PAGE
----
A Look at The Safest Central American Countries to Travel in

Although the countries of Central America are seeing huge tourism growth, many potential visitors still have concerns about personal safety when visiting the region. This is hardly surprising given the recent history of several countries in Central America but travelers really should not be too concerned with personal safety: it is no more dangerous to visit most of Central America than it is any other tourist destination and, in fact, most areas are certainly safer than home.

It may surprise you to know that Interpol regards Nicaragua as the safest of all the Central American countries. The political unrest and civil war that linger in the memories of older people are now relegated to history. Nicaragua is safe and stable and travelers should not feel overly nervous about their safety in this country. While it would be wrong to say that there is no crime, what crime exists is mainly petty and is a direct result of the grinding poverty endured by many Nicaraguans, and, in spite of the vote of confidence from Interpol, violent crime is not unheard of in Managua in fact its on the rise.

Panama and Costa Rica are largely regarded as safe for tourists: here, again, petty crime does exist, largely in the shape of pick-pocketing in the major cities and resorts. Tourists in the capitals of both countries, but in particular San Jose are advised to take care at night and avoid the bars and nightclubs of the red light areas (zona roja’).

More of a concern in Costa Rica is the number of motor vehicle accidents. This is only partly because of the poor conditions of roads in some areas, but also because many Costa Ricans have a flagrant disregard for traffic regulations.

The picture is less rosy in Guatemala, El Salvador, Belize and Honduras. Take Belize, for example, where tourists are perfectly safe during daylight hours but are advised to take extreme care at night in the capital, Belize City. Generally Honduras, El Salvador and Guatemala cause concern because of the “maras”, street gangs that control areas that have become no go for the often ineffectual police forces which have two key drawbacks, young and inexperienced officers and a lack of laws that back up their attempts to control crime. Contrast this with Mexico where punishments can seem excessive but the corrupt police are more likely to be on the side of wrongdoers than to help tourists in trouble.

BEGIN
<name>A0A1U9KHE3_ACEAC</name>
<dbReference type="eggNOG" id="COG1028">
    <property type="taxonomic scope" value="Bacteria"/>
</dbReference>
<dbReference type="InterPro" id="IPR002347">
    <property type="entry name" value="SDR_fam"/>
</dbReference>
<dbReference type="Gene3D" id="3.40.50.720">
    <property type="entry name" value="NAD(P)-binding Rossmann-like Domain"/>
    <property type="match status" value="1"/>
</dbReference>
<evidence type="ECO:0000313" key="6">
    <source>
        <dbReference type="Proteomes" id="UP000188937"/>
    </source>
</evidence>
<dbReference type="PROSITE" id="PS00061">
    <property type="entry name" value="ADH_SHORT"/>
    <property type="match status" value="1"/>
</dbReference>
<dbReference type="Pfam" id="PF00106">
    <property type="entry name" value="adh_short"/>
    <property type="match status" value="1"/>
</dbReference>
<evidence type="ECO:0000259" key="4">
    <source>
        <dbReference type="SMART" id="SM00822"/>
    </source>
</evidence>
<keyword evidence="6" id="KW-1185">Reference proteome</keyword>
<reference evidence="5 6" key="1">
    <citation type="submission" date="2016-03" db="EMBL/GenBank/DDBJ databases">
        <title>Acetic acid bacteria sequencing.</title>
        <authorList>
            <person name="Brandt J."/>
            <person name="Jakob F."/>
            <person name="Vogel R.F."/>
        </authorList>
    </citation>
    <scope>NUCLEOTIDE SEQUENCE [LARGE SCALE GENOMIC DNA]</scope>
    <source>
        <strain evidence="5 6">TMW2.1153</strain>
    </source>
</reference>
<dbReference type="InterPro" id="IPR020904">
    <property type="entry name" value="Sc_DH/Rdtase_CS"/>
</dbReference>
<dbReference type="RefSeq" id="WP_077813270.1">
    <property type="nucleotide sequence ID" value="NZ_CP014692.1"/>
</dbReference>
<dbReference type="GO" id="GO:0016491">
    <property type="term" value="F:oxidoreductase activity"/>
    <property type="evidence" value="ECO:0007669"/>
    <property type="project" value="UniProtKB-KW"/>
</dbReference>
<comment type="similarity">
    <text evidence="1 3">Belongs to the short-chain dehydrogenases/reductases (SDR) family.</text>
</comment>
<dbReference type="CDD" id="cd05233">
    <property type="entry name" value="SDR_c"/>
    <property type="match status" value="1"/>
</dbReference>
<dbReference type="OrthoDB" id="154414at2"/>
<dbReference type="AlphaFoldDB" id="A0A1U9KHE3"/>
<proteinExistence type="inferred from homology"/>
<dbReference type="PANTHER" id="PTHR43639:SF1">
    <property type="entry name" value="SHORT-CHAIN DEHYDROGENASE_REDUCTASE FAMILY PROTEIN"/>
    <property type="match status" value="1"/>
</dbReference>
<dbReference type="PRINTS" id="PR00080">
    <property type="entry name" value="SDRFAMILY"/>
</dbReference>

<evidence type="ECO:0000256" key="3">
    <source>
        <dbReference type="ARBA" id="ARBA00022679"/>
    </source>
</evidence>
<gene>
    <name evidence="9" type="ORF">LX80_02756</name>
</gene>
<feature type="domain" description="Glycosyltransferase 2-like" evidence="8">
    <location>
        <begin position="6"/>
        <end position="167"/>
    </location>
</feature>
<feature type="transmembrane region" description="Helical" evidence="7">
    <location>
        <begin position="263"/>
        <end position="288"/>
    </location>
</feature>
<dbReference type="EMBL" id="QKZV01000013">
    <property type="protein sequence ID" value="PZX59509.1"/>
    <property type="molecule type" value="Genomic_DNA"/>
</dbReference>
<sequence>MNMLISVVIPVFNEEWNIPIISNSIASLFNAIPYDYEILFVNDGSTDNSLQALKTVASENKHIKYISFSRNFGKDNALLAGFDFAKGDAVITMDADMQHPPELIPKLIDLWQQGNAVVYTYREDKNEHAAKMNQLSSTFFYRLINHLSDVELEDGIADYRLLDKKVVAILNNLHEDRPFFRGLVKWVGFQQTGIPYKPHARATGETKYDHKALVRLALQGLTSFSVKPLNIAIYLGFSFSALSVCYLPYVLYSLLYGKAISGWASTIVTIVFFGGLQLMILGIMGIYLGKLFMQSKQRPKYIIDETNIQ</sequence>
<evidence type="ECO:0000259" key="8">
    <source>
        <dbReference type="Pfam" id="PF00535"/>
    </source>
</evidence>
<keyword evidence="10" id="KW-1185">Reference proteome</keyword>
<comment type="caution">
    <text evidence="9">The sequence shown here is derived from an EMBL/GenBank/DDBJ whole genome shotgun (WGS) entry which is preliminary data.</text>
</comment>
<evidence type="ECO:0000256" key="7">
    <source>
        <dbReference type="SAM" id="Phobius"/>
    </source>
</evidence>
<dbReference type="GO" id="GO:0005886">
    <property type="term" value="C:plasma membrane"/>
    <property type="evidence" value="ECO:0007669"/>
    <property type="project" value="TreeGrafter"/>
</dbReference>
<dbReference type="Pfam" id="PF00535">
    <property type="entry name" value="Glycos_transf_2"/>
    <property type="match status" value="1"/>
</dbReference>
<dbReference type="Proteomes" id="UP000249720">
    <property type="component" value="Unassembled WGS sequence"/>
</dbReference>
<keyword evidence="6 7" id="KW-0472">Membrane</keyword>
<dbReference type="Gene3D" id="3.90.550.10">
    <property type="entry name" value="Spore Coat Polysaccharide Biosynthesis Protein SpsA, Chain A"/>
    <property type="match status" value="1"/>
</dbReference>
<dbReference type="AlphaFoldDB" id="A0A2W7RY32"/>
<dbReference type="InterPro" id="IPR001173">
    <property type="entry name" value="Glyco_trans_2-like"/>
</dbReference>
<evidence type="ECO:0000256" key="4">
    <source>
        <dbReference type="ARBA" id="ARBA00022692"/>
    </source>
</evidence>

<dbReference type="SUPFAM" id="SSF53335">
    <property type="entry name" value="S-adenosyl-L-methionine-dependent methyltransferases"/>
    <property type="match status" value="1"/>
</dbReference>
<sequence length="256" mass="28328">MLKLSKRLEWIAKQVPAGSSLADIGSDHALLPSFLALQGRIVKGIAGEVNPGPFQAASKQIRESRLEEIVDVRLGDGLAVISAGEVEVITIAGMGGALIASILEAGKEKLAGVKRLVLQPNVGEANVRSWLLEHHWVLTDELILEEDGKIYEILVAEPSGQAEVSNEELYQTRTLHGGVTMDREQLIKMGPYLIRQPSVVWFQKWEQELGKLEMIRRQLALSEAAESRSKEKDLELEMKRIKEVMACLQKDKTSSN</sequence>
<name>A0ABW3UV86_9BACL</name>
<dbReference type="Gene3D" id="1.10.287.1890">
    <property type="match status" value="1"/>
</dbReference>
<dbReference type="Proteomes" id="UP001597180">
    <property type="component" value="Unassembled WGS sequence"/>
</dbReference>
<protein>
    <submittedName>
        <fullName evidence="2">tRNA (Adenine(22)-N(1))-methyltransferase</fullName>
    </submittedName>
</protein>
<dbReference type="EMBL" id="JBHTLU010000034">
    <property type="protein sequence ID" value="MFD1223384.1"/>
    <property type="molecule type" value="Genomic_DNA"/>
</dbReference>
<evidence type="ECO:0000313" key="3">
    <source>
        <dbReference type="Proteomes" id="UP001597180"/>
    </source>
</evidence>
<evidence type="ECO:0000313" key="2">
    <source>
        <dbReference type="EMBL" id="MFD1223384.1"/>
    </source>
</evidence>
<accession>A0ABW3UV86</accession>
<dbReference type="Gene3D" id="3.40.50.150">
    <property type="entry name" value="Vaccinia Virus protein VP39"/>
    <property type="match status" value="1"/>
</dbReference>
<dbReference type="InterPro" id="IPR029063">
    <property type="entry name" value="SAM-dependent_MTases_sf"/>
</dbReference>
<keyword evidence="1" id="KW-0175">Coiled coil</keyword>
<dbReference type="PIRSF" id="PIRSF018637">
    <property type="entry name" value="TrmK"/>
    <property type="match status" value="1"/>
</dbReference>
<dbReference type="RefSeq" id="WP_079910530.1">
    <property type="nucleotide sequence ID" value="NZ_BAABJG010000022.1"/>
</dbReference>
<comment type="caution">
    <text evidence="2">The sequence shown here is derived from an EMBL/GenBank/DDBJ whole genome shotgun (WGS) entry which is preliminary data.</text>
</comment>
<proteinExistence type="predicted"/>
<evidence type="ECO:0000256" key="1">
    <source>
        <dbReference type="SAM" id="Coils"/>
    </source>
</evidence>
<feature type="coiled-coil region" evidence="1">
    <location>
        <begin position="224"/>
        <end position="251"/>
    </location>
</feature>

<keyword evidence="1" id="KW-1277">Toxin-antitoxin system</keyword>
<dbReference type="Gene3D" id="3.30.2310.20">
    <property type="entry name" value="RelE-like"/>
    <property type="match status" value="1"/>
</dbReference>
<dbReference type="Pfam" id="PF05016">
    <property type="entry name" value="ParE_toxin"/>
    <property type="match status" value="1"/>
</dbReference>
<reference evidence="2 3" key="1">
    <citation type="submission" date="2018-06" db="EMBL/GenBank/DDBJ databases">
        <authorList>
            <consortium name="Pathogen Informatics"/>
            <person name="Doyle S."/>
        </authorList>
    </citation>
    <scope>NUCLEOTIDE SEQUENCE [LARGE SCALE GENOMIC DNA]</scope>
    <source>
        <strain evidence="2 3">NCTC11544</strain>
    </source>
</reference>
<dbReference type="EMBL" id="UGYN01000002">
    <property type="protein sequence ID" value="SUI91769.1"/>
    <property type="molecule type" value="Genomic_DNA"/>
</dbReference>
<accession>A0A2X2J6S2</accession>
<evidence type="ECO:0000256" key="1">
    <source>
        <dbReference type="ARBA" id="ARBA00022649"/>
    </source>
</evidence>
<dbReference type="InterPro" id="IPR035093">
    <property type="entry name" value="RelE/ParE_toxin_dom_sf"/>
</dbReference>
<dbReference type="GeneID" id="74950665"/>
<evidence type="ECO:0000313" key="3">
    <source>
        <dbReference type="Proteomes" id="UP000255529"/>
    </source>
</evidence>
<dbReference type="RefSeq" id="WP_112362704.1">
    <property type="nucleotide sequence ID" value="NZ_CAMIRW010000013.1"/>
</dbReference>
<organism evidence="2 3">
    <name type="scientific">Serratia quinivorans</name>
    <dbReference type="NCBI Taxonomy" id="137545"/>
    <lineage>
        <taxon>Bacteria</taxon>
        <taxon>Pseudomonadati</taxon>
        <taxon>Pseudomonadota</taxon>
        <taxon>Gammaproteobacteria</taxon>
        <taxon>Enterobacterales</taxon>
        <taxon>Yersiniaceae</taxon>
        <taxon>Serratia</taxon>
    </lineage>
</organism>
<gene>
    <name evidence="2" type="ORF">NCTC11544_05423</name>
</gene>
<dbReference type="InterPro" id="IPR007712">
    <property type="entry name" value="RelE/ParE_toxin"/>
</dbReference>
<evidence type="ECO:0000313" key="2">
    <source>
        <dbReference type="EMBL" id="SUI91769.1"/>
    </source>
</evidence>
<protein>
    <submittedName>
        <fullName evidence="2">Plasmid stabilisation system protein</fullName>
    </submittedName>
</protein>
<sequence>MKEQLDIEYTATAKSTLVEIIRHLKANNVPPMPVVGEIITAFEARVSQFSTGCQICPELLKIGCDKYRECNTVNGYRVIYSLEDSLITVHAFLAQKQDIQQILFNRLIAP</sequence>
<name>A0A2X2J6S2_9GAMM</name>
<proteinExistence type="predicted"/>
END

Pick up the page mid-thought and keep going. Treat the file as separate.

On top of the more general problems, Guatemala has an alarmingly high murder rate which tops even that of the United

States. Unlike other countries there are known cases of tourists being targeted at places such as Pacaya Volcano and near Lake Atitlan. As well as being advised to sign up for organized tours to such locations, travelers are strongly advised to keep put of the notorious Zone 1 sector of Guatemala City.

As with traveling anywhere there are easy precautions to take that will not compromise your enjoyment or your freedom to see what you want to.

Take only licensed cabs check what color plates these carry in the country you are traveling in as they do differ.

Don’t show off expensive jewelery or luggage. Don’t carry more money on your personal than you need to. Wear a money belt, hidden on your person and beware of pick pockets or bag thieves.

Do take organized trips to more remote areas; not only will this keep you safer but in countries like Costa Rica it means someone else has to worry about the other drivers.

Avoid drugs at all costs. You might be offered drugs freely on the street but dealers can turn nasty and you should be aware that even if the drugs are offered quite openly, most Central American countries take a dim view of drugs and penalties are usually very severe.

Avoid political demonstrations; they can turn nasty quickly and can be infiltrated by people who want to hijack otherwise peaceful protests.

Of course, the level of safety you can expect does depend on how you intend to travel. Independent travel does expose you to more risks and while, it’s not for everyone, traveling as part of an organized tour or staying on a resort complex may help some people feel more at ease. Overall, though, visitors to any of the countries of Central America will find most people to be friendly, helpful and genuine. Do not let worries over personal safety deter you from visiting this exotic and exciting part of the world.